My husband and I will be spending this year's holidays ripping out our old 1949 kitchen and replacing it with a modern marvel of efficiency and style. Goodbye, crumbling cabinets -- we've lived with your periwinkle-blue charms long enough.
We'll be doing a big chunk of the work ourselves. And by "we," I mean my husband is a very handy carpenter type, and I am very adept at handing him screwdrivers and hammers. But while I'm not the most mechanical person around, I do tend to be the organizer in the household. That means I've already started accumulating quite a pile of receipts from Home Depot
So with my purse filling up with random slips of paper and order forms, I thought it would be a good time to review the basics of basis.
Basis is a concept used by our friends at the IRS to figure out whether you've had a gain or loss on your home. It's whatever it cost you to buy your house. (Stocks follow the same concept, but I'm going to stick with homeownership here.)
With homes, you can increase your basis when you make improvements to the property. Why does this matter? Well, when you go to sell your home, you subtract the basis from the sales price to determine your gain.
A lot of the gain or profit on a home isn't taxed, but if you're in a hot real estate market -- or you plan to live in your house for 25 or 30 years -- keeping track of your basis can make the difference between paying taxes or avoiding them.
Knowing the cost of your improvements can also help you determine your home's market value, or give you some indication about whether that expensive new game room with the bar and disco ball was worth the investment.
What can you add to your basis? You can increase your basis with the cost of improvements that materially add to the value of your home, prolong its life, or adapt it to new uses. You can add your costs for material, expenses, and labor -- but unfortunately, not your own labor.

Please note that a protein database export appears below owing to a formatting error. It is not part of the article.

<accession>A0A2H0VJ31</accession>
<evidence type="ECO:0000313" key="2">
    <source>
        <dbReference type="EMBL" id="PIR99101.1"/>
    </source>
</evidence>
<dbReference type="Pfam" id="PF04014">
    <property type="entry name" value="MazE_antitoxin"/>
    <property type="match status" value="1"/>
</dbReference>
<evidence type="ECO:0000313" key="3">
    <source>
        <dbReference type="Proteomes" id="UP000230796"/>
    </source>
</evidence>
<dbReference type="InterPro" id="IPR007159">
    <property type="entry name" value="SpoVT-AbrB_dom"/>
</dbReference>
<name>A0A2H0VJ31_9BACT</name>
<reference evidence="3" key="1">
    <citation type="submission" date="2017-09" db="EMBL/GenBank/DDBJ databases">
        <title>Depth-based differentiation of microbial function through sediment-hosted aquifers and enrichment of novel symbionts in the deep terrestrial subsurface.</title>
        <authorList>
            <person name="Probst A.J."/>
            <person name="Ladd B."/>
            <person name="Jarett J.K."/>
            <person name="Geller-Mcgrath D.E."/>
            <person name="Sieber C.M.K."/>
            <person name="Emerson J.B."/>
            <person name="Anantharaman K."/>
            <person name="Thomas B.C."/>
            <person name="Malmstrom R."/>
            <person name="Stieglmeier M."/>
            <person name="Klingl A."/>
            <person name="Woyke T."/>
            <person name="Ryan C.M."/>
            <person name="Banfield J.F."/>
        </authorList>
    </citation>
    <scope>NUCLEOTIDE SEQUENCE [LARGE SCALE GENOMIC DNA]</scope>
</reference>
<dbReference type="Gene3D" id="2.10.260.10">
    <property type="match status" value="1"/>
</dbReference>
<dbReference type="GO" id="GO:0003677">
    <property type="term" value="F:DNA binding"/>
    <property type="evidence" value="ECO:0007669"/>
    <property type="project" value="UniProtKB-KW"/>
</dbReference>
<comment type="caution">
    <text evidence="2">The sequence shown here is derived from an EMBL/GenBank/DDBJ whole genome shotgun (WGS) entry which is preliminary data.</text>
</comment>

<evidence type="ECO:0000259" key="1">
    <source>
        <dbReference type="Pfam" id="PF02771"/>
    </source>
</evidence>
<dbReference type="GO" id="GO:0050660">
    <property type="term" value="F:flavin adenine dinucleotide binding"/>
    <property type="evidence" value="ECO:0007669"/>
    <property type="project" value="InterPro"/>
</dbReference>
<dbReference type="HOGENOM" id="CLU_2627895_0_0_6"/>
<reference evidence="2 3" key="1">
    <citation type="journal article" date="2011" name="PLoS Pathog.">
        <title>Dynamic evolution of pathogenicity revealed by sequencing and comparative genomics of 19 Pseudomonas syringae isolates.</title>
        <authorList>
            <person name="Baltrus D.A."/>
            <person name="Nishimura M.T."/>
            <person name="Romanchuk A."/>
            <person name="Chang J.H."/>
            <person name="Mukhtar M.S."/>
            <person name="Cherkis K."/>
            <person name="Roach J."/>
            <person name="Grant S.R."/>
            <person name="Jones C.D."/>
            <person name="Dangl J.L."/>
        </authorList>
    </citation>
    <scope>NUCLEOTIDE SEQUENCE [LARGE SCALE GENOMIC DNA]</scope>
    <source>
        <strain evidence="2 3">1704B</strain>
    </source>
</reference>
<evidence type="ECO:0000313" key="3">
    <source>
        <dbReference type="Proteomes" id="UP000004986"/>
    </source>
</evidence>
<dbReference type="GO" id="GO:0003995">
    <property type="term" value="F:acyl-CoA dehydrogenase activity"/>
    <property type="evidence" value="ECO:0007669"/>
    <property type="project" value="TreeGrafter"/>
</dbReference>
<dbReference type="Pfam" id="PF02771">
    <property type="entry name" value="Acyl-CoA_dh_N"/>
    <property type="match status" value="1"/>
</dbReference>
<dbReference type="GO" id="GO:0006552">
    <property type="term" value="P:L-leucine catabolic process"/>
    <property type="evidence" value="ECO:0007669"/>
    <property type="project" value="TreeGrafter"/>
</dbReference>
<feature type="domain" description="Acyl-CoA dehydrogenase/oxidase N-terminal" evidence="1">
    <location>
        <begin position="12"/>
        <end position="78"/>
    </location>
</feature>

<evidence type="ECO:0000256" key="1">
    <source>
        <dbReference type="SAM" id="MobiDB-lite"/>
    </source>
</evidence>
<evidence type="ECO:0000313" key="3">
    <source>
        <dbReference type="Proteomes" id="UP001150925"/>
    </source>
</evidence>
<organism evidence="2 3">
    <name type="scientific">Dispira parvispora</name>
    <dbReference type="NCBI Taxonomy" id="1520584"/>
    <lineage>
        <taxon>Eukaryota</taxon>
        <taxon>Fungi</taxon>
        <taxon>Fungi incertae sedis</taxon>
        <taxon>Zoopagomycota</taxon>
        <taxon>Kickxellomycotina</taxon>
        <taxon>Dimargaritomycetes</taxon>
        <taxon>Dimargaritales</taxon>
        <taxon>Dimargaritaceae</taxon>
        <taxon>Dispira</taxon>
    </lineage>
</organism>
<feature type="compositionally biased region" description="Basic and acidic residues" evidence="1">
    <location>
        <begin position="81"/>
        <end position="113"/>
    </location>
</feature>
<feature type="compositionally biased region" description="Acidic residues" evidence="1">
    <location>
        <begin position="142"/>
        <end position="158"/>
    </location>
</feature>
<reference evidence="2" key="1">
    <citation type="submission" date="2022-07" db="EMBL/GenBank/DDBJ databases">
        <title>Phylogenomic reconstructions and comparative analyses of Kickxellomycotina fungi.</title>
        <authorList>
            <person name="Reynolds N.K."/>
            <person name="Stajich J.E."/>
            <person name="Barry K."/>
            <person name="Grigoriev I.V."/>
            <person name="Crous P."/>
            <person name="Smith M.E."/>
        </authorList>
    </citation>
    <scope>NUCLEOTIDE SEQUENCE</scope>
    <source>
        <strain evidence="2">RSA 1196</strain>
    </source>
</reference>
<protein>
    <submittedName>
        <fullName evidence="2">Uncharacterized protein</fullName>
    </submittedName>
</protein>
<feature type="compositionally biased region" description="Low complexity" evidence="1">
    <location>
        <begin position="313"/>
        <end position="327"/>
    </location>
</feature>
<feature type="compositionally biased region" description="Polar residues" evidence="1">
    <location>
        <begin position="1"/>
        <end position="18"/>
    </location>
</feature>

Eligible projects include, but are by no means limited to: additions, kitchen modernizations, landscaping, driveway pavement, swimming pools, heating and air conditioning improvements, wiring upgrades, storm windows, and even that fancy new game room. (The IRS has a handy chart of examples on page 10 of this publication for first-time homeowners).
What can't be added to your home's basis? Repairs that simply keep your home in its ordinary, efficient operating condition. Painting, fixing plumbing leaks, or replacing broken items doesn't count. However, if they're done as part of an extensive remodeling project, some repairs can be added to a home's basis.
Like many tax goodies, this one comes with a little pain. It's up to homeowners to keep track of the basis themselves. That means hoarding those receipts, and keeping them for as long as you own the property, plus for some time after you sell the home. It's better to organize them now than be searching for that one receipt in a pile of papers 30 years down the road.
The Fools who hang out on the Building & Maintaining a Home discussion board are a handy resource for repairs large and small. If you're in the market to buy or refinance a home, head over to the Home Center for some more advice.
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Fool contributor Mary Dalrymple does not own shares of any stock mentioned in this article, and she welcomes your feedback at firstname.lastname@example.org. She also welcomes any tips for keeping drywall dust under control. Home Depot is aMotley Fool Inside Valuepick. The Fool has a disclosure policy.
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